Great. But Shatter Me IS X-Men. We’re not talking an odd likeness here and there. Juliette is alone and daren’t touch anybody and has therefore never loved. She ends up finding a whole bunch of friends just like her (but everybody has different powers) in a secret school/laboratory and they all run around in odd wetsuit-type costumes.

I want to bang my head against the desk SO HARD.


Basically and concludingly, Shatter Me tries way too hard. I get what it was trying to do, but there are too many gimmicks and the ‘purple’ writing style just doesn’t work. It feels like the second book in a series, I think, not the first – as if the Revolution (or whatever) has already happened and she’s already been captured. It’s different from most other YA dystopian novels in that respect, at least. But the end result is that I feel like I’m missing a connection to Juliette and the story, as it just couldn’t hold my interest at all.

It doesn’t help that the ending is so different from the tone of the rest of the book and it was laughably ridiculous. It’s unlikely that I’ll read the rest of the series because I just don’t see it could go that I could be interested in.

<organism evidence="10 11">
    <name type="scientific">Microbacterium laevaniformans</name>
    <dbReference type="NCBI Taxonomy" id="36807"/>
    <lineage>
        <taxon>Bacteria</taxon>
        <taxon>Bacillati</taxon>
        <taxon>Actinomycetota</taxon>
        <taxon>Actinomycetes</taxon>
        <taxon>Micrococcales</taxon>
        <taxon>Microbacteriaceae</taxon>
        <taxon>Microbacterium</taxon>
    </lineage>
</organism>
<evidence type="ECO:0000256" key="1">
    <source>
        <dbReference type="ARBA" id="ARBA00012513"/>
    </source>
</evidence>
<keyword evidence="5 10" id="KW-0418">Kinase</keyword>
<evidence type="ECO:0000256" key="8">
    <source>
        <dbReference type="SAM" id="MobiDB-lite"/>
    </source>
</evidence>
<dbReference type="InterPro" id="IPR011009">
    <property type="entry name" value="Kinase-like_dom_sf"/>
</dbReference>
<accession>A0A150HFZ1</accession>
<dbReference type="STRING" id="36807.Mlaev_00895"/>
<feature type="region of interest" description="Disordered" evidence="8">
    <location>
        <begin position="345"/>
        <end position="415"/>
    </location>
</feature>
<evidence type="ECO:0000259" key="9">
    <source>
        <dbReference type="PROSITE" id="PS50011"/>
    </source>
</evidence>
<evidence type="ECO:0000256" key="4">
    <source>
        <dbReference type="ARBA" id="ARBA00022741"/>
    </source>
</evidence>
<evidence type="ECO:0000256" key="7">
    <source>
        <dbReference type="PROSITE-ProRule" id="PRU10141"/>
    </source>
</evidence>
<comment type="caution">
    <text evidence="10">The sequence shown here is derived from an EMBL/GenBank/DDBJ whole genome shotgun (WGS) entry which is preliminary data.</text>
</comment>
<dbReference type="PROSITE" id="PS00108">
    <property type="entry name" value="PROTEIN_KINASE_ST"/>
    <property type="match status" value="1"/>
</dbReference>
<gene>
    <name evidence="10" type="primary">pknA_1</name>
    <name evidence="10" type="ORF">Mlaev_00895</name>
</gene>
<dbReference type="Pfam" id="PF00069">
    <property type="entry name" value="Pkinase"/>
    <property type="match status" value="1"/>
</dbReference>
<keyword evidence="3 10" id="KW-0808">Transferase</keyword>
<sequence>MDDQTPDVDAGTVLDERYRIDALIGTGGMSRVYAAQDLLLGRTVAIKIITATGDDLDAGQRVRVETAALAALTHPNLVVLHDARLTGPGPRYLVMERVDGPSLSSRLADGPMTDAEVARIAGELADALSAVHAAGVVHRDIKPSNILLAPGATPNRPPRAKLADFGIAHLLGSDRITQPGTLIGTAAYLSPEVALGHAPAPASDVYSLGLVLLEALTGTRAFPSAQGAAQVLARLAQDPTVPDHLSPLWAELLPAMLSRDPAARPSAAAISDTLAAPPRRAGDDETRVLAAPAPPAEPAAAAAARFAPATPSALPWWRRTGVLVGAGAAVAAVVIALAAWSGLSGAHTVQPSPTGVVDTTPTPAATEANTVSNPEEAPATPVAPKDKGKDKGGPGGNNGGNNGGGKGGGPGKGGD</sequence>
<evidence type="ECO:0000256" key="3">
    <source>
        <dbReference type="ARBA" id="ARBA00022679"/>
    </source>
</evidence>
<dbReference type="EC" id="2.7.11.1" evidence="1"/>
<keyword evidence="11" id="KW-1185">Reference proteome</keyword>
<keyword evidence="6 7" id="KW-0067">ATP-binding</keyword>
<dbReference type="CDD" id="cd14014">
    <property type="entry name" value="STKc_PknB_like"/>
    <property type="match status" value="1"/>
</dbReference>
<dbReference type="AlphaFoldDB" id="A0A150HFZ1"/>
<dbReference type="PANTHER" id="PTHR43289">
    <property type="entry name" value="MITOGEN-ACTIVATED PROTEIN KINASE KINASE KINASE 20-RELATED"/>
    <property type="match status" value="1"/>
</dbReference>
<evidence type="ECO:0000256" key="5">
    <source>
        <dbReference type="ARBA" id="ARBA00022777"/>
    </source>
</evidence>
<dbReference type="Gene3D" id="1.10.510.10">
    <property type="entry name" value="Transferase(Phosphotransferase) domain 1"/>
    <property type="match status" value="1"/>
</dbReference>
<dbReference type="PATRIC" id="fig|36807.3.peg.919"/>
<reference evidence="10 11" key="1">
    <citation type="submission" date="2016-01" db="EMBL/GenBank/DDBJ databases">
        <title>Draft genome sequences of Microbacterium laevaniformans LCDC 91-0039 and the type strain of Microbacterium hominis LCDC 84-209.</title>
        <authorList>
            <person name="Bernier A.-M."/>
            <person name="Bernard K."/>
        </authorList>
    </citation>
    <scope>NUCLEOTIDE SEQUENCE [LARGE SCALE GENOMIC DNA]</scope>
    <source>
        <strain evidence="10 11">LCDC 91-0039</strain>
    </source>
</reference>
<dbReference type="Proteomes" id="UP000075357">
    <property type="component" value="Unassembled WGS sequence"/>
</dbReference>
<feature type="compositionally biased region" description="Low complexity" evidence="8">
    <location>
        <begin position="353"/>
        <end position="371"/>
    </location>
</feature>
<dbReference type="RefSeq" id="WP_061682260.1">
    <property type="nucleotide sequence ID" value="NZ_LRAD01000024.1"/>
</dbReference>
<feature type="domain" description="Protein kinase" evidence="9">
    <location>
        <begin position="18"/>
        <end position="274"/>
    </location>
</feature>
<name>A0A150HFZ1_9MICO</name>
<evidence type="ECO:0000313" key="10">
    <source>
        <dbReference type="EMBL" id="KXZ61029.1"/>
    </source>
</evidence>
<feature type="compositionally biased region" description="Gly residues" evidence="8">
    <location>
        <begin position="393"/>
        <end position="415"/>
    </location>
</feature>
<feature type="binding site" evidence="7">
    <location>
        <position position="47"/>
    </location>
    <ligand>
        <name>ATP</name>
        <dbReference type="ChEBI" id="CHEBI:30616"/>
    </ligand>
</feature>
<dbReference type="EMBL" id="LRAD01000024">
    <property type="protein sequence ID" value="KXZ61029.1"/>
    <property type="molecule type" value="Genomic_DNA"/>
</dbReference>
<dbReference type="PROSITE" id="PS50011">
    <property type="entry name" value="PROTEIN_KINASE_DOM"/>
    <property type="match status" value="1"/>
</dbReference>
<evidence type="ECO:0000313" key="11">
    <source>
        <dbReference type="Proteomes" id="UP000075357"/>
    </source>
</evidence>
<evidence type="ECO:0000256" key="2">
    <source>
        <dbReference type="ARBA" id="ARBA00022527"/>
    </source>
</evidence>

For a more balanced review of Shatter Me, head over to A Tapestry of Words.


  1. Jess says:

    I think read this back during all the hype and I think it has lost something as other books with more intriguing concepts came along. I enjoyed as a dystopian but the ending did seem a little to X-men-ish and is why I'm not SUPER pressed to read the others.

    1. admin says:

      I'm not sure, because I actually did like the concept – the whole 'my touch is death' thing – I just thought it was executed really badly. It's not that it's been overshadowed by other books necessarily, it's that it just didn't deliver what it said on the tin! :p

  2. Riv says:

    I had pretty much the exact same experience with this book (which ended giving it 1 star and writing a super ranty review :p) I also thought this book tries too hard, and while it may work for others (there seem to be many people who like this book/series), it does not work for me. I also get what the author was trying to do with the number counting and strikethroughs, but it was very annoying after a little while. Stream of consciousness is something beautiful if done well, but in this case, it was not done well.

    And exactly the same complaint about the ending. All I could think of was "Come on!" and to whom I could give this book because I don't want it on my shelf. :p